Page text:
Aesculapius is the ancient Roman god of medicine, earlier known as the mortal hero turned god Asklepios or Asclepius in Greek mythology. According to mythology, he was a son of the god Apollo by a mortal woman named Coronis. Aesculapius was saved as a baby from the womb of his dying mother by Apollo. He was then raised and trained in the art of healing by the centaur Chiron, trainer of all those famous Greek heroes. Aesculapius soon became the best healer, surpassing his teacher and father, eventually even raising mortals from death. This angered Zeus, who killed him with his thunderbolt but later raised him back to life as a god upon the request of Apollo.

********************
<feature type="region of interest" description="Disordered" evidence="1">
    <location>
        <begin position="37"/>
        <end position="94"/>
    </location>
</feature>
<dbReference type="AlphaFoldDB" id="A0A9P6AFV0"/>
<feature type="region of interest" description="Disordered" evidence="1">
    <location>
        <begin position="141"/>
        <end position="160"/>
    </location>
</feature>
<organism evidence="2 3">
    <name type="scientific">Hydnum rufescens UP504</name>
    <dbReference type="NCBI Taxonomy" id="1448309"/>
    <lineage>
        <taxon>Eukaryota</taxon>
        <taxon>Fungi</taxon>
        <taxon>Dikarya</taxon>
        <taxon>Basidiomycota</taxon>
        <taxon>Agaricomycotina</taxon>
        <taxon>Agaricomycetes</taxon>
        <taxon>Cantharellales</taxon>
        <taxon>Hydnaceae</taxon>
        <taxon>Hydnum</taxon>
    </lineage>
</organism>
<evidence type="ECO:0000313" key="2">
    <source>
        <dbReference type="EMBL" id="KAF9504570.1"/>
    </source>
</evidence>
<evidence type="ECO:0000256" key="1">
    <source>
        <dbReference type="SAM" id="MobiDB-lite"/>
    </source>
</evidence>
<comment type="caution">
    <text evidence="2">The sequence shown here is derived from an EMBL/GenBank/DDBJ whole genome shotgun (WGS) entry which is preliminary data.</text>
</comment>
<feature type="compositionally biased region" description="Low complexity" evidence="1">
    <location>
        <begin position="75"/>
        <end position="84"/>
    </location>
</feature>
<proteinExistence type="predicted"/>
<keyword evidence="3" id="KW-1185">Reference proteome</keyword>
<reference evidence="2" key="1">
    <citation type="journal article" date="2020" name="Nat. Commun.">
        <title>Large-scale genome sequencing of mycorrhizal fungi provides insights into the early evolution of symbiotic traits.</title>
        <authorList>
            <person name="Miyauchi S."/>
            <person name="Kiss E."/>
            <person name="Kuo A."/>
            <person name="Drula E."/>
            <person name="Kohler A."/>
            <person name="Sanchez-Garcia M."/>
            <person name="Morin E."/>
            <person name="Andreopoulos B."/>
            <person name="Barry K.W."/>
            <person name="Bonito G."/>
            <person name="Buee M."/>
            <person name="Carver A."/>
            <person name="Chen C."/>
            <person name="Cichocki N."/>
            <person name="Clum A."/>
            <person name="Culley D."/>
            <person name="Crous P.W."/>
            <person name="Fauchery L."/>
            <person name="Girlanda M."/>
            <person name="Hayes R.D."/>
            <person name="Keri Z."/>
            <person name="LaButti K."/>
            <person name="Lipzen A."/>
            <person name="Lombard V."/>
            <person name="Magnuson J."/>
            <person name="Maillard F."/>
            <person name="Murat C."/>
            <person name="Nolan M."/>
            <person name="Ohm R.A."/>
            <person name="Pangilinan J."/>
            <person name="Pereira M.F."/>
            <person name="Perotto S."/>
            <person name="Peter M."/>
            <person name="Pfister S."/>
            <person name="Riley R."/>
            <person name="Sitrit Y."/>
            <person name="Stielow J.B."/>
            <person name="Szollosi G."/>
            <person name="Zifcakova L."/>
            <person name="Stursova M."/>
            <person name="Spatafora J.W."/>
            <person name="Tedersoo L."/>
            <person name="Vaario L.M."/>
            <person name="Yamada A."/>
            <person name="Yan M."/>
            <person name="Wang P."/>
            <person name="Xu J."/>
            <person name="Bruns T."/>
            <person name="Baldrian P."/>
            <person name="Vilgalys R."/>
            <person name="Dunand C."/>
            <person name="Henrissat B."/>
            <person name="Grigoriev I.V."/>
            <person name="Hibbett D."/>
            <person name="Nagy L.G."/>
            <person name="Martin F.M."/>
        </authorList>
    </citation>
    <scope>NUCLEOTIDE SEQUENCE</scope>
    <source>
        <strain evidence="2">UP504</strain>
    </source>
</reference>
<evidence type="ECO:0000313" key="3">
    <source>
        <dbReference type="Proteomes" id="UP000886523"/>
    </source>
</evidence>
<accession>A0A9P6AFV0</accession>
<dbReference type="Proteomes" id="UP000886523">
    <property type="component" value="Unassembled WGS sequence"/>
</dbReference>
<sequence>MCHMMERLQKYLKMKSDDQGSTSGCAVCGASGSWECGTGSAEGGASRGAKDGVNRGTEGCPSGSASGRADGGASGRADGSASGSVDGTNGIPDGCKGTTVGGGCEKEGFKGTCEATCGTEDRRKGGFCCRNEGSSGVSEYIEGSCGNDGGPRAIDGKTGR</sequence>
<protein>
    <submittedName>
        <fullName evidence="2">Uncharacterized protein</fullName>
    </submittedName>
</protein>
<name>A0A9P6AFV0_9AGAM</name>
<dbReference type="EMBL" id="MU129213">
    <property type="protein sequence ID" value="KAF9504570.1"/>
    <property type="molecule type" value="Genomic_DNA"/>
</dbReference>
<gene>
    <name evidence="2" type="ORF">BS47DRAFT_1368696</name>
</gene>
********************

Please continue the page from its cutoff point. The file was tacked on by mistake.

Aesculapius’ staff with a snake curled around it, variously called the Rod of Asclepius, the Staff of Asclepius, or the “asklepian”, is commonly used as a modern symbol of medicine. The asklepian is oftentimes confused with the “caduceus”, the staff of Hermes (Mercury in Roman myth), the god of travellers and of commerce. While the asklepian staff has only one snake, the caduceus has two snakes curled around the staff and it has wings on top of it. Professional healthcare associations commonly use the asklepian as their symbol, while commercial healthcare organizations commonly use the caduceus.
Aesculapius's female children have also come to symbolize aspects of medicine. His daughters are Hygieia (hygiene, health, cleanliness and sanitation), Iaso (recuperation from illness), Aceso (the healing process), Aegle (the glow of good health), and Panaceia (the goddess of healing).